We are committed to increasing public awareness of the potential hazards associated with balloons and balloon-related products in order to reduce incidents, accidents and death. Please take a moment to read through the following to ensure you are aware of the potential hazards and advice on how to avoid them.
Helium is a natural, non-flammable, non-toxic gas. There is no ecological damage resulting from the use of helium. It can be used safely either inside or outside. However, helium is contained in heavy, pressurized cylinders.
NEVER DELIBERATELY INHALE HELIUM. IT IS AN ASPHIXIATE AND CAN CAUSE SUFFOCATION AND EVEN DEATH
Fully inflated balloons do not present a hazard to young children; however, burst balloons can be exceedingly dangerous. Once a balloon has burst, immediately throw away the pieces. Children can be tempted to chew pieces of latex or even stretch them over their mouths to blow bubbles. There is a danger of the latex being drawn into the mouth and subsequently blocking airways.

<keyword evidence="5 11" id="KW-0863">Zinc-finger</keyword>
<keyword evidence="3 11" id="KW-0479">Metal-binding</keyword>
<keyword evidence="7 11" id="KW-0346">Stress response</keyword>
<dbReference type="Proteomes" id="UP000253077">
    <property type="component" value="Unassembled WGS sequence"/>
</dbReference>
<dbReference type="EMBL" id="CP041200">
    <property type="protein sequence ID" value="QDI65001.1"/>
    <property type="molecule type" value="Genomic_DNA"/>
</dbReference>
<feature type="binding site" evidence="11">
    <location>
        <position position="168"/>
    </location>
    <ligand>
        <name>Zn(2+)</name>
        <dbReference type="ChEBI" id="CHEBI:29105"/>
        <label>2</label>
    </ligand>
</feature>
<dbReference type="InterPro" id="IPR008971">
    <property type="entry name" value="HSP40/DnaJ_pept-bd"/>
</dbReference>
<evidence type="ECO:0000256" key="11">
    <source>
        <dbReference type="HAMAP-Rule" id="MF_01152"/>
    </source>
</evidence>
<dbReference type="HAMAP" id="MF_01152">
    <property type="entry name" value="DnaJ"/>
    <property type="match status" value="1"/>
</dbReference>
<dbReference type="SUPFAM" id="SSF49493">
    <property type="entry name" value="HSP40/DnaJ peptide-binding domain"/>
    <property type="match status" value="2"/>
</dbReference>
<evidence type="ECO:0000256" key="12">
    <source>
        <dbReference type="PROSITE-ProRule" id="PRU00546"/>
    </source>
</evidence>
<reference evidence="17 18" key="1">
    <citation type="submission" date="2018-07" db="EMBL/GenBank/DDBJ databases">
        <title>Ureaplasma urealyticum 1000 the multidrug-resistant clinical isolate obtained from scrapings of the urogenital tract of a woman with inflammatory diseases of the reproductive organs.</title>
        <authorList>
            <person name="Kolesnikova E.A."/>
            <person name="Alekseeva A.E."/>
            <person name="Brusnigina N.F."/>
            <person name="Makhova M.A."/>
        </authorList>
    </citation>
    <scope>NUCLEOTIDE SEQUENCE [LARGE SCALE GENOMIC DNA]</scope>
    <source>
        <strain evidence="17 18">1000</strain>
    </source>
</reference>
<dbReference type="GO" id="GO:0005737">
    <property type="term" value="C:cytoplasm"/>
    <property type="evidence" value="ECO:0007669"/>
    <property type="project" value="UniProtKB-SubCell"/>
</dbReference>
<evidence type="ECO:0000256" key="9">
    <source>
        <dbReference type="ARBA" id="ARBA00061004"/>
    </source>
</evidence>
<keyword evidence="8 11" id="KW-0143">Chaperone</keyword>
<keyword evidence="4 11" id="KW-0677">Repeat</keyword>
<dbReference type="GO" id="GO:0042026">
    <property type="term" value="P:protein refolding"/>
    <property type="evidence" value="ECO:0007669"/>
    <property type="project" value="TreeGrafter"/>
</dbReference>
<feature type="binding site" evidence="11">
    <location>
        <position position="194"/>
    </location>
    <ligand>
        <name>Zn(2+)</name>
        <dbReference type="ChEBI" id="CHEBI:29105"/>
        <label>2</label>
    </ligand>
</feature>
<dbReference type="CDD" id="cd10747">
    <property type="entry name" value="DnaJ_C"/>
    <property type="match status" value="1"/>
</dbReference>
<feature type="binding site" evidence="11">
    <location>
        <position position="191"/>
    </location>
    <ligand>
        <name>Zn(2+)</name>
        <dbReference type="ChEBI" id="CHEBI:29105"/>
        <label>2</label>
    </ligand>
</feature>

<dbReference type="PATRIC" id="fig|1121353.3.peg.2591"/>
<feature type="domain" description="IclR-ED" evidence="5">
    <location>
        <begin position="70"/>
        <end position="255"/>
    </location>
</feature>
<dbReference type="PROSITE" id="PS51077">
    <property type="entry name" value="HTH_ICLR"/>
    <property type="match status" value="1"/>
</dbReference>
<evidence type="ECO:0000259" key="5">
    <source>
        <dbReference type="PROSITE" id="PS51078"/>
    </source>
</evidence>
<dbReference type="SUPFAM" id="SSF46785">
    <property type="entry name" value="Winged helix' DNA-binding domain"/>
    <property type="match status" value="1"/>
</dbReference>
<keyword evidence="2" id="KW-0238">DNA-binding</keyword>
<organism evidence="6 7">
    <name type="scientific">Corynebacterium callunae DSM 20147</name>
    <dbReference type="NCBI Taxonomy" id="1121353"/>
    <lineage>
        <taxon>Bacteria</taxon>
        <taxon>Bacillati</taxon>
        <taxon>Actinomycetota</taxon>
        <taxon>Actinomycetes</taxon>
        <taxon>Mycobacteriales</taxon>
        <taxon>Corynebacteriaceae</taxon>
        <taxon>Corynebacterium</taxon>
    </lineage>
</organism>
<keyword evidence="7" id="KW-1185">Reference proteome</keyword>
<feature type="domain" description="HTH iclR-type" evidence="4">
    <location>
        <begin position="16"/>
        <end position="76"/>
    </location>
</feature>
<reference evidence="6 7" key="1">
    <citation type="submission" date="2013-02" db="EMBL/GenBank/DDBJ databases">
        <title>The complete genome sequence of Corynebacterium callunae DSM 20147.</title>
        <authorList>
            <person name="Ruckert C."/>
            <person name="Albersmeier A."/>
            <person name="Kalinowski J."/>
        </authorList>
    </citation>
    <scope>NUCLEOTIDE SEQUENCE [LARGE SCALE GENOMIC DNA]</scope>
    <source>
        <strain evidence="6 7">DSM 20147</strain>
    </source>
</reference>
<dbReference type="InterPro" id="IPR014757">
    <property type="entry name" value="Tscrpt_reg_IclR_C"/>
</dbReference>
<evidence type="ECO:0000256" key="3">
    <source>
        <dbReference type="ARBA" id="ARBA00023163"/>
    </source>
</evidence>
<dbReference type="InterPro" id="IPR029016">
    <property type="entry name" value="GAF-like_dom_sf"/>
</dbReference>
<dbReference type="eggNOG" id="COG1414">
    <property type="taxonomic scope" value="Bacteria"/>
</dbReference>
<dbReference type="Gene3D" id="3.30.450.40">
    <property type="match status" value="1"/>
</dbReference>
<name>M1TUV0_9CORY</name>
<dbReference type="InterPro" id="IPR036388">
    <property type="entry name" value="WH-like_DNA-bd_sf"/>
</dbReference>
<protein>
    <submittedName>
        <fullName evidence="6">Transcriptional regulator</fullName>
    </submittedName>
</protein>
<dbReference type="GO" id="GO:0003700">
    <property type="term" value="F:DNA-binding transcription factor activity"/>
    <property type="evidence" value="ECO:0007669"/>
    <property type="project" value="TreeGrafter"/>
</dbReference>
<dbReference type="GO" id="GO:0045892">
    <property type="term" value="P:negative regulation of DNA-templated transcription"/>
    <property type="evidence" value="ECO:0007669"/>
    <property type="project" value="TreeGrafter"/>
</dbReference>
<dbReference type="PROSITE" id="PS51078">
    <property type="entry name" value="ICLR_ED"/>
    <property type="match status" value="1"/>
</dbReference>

CHOKING HAZARD: Children under 8 years can choke or suffocate on uninflated or broken balloons. Adult supervision required. Keep uninflated balloons from children. Discard broken balloons at once.
Like other natural things people are allergic to such as bee stings and peanuts, latex can also cause allergic reactions ranging from minor skin irritation to anaphylaxis in a very small percentage of the population. However, latex allergy doesn’t have to mean missing out on the joy of balloons, there are now a number of non-latex balloon alternatives on the market such as foil balloons and plastic bubble balloons.
Balloon valves are inserted into the neck of latex balloons to create a seal without tying a knot. They are a great time and labour-saving device; however, being small and made of plastic, they can also present a choking hazard. Please discard immediately and responsibly when balloons have burst and do not allow children to play with an uninflated balloon fitted with a valve.
Many balloon sticks come in two pieces; a cup which the balloon attaches to and a stick which attaches to the cup. The cup is fairly small and may present a choking hazard should it become loose. If balloons are to be given to children on sticks, we recommend buying one-piece moulded balloon sticks.